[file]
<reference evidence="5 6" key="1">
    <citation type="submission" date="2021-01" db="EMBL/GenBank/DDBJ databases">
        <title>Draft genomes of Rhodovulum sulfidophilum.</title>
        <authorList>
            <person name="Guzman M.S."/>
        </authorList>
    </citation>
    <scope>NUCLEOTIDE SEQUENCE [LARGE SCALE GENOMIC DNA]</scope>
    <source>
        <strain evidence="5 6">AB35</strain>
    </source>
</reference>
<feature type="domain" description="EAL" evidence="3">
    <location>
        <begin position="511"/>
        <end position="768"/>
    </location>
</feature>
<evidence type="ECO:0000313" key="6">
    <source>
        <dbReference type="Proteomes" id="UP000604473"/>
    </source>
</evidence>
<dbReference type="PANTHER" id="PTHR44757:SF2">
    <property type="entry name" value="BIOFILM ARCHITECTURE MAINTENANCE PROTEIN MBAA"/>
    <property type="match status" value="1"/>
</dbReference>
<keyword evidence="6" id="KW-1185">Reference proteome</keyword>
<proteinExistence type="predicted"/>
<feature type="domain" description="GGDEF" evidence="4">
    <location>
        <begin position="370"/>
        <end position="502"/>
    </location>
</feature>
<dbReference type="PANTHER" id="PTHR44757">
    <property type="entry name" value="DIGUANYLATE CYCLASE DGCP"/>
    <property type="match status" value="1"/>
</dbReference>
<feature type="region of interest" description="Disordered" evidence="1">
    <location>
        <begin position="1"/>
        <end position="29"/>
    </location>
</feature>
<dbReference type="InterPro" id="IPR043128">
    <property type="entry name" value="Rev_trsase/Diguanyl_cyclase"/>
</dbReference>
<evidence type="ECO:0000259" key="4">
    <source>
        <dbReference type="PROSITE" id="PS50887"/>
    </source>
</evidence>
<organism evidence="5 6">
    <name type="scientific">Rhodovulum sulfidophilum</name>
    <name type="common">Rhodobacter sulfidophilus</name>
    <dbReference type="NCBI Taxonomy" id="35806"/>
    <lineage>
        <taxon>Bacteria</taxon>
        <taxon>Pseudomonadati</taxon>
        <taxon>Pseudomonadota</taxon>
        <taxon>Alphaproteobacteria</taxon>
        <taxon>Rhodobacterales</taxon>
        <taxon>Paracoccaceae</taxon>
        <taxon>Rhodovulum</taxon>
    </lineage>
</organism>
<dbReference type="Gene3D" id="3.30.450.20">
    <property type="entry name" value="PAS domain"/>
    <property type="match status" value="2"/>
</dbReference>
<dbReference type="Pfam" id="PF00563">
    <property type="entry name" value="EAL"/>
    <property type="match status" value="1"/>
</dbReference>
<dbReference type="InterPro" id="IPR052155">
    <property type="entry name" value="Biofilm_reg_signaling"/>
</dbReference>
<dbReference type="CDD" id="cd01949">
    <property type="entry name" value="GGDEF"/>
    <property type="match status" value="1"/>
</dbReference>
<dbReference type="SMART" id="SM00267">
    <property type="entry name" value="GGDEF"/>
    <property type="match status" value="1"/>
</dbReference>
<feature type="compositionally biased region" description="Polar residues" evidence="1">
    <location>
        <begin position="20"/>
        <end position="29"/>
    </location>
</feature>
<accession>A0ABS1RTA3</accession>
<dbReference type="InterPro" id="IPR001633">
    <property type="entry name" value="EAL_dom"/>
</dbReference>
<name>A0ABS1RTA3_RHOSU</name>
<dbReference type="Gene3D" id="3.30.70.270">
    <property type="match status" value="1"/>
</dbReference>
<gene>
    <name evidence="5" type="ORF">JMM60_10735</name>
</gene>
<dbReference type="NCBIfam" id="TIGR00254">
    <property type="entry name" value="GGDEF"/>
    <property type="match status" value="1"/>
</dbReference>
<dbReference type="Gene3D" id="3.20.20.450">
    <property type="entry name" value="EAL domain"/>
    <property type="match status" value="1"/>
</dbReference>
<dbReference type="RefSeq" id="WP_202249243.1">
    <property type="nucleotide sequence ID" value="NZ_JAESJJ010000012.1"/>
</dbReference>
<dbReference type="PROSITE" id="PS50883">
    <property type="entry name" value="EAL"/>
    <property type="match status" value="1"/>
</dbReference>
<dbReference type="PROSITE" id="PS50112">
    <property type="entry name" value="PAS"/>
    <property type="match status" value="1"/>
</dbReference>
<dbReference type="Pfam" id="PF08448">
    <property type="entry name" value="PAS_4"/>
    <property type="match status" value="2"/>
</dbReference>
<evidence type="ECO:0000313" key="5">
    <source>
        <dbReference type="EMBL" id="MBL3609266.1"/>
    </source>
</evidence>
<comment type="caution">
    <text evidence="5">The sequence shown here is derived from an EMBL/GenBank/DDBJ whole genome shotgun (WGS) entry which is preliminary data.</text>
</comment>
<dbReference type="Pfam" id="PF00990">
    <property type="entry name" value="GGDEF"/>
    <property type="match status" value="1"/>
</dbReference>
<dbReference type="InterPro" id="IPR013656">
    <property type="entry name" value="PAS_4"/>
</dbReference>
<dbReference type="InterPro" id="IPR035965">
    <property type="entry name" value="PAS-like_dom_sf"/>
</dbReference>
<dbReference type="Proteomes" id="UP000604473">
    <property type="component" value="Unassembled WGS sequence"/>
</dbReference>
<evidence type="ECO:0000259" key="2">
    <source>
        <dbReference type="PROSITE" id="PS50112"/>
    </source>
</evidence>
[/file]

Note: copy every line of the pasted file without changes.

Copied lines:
<reference evidence="5 6" key="1">
    <citation type="submission" date="2021-01" db="EMBL/GenBank/DDBJ databases">
        <title>Draft genomes of Rhodovulum sulfidophilum.</title>
        <authorList>
            <person name="Guzman M.S."/>
        </authorList>
    </citation>
    <scope>NUCLEOTIDE SEQUENCE [LARGE SCALE GENOMIC DNA]</scope>
    <source>
        <strain evidence="5 6">AB35</strain>
    </source>
</reference>
<feature type="domain" description="EAL" evidence="3">
    <location>
        <begin position="511"/>
        <end position="768"/>
    </location>
</feature>
<evidence type="ECO:0000313" key="6">
    <source>
        <dbReference type="Proteomes" id="UP000604473"/>
    </source>
</evidence>
<dbReference type="PANTHER" id="PTHR44757:SF2">
    <property type="entry name" value="BIOFILM ARCHITECTURE MAINTENANCE PROTEIN MBAA"/>
    <property type="match status" value="1"/>
</dbReference>
<keyword evidence="6" id="KW-1185">Reference proteome</keyword>
<proteinExistence type="predicted"/>
<feature type="domain" description="GGDEF" evidence="4">
    <location>
        <begin position="370"/>
        <end position="502"/>
    </location>
</feature>
<dbReference type="PANTHER" id="PTHR44757">
    <property type="entry name" value="DIGUANYLATE CYCLASE DGCP"/>
    <property type="match status" value="1"/>
</dbReference>
<feature type="region of interest" description="Disordered" evidence="1">
    <location>
        <begin position="1"/>
        <end position="29"/>
    </location>
</feature>
<dbReference type="InterPro" id="IPR043128">
    <property type="entry name" value="Rev_trsase/Diguanyl_cyclase"/>
</dbReference>
<evidence type="ECO:0000259" key="4">
    <source>
        <dbReference type="PROSITE" id="PS50887"/>
    </source>
</evidence>
<organism evidence="5 6">
    <name type="scientific">Rhodovulum sulfidophilum</name>
    <name type="common">Rhodobacter sulfidophilus</name>
    <dbReference type="NCBI Taxonomy" id="35806"/>
    <lineage>
        <taxon>Bacteria</taxon>
        <taxon>Pseudomonadati</taxon>
        <taxon>Pseudomonadota</taxon>
        <taxon>Alphaproteobacteria</taxon>
        <taxon>Rhodobacterales</taxon>
        <taxon>Paracoccaceae</taxon>
        <taxon>Rhodovulum</taxon>
    </lineage>
</organism>
<dbReference type="Gene3D" id="3.30.450.20">
    <property type="entry name" value="PAS domain"/>
    <property type="match status" value="2"/>
</dbReference>
<dbReference type="Pfam" id="PF00563">
    <property type="entry name" value="EAL"/>
    <property type="match status" value="1"/>
</dbReference>
<dbReference type="InterPro" id="IPR052155">
    <property type="entry name" value="Biofilm_reg_signaling"/>
</dbReference>
<dbReference type="CDD" id="cd01949">
    <property type="entry name" value="GGDEF"/>
    <property type="match status" value="1"/>
</dbReference>
<dbReference type="SMART" id="SM00267">
    <property type="entry name" value="GGDEF"/>
    <property type="match status" value="1"/>
</dbReference>
<feature type="compositionally biased region" description="Polar residues" evidence="1">
    <location>
        <begin position="20"/>
        <end position="29"/>
    </location>
</feature>
<accession>A0ABS1RTA3</accession>
<dbReference type="InterPro" id="IPR001633">
    <property type="entry name" value="EAL_dom"/>
</dbReference>
<name>A0ABS1RTA3_RHOSU</name>
<dbReference type="Gene3D" id="3.30.70.270">
    <property type="match status" value="1"/>
</dbReference>
<gene>
    <name evidence="5" type="ORF">JMM60_10735</name>
</gene>
<dbReference type="NCBIfam" id="TIGR00254">
    <property type="entry name" value="GGDEF"/>
    <property type="match status" value="1"/>
</dbReference>
<dbReference type="Gene3D" id="3.20.20.450">
    <property type="entry name" value="EAL domain"/>
    <property type="match status" value="1"/>
</dbReference>
<dbReference type="RefSeq" id="WP_202249243.1">
    <property type="nucleotide sequence ID" value="NZ_JAESJJ010000012.1"/>
</dbReference>
<dbReference type="PROSITE" id="PS50883">
    <property type="entry name" value="EAL"/>
    <property type="match status" value="1"/>
</dbReference>
<dbReference type="PROSITE" id="PS50112">
    <property type="entry name" value="PAS"/>
    <property type="match status" value="1"/>
</dbReference>
<dbReference type="Pfam" id="PF08448">
    <property type="entry name" value="PAS_4"/>
    <property type="match status" value="2"/>
</dbReference>
<evidence type="ECO:0000313" key="5">
    <source>
        <dbReference type="EMBL" id="MBL3609266.1"/>
    </source>
</evidence>
<comment type="caution">
    <text evidence="5">The sequence shown here is derived from an EMBL/GenBank/DDBJ whole genome shotgun (WGS) entry which is preliminary data.</text>
</comment>
<dbReference type="Pfam" id="PF00990">
    <property type="entry name" value="GGDEF"/>
    <property type="match status" value="1"/>
</dbReference>
<dbReference type="InterPro" id="IPR013656">
    <property type="entry name" value="PAS_4"/>
</dbReference>
<dbReference type="InterPro" id="IPR035965">
    <property type="entry name" value="PAS-like_dom_sf"/>
</dbReference>
<dbReference type="Proteomes" id="UP000604473">
    <property type="component" value="Unassembled WGS sequence"/>
</dbReference>
<evidence type="ECO:0000259" key="2">
    <source>
        <dbReference type="PROSITE" id="PS50112"/>
    </source>
</evidence>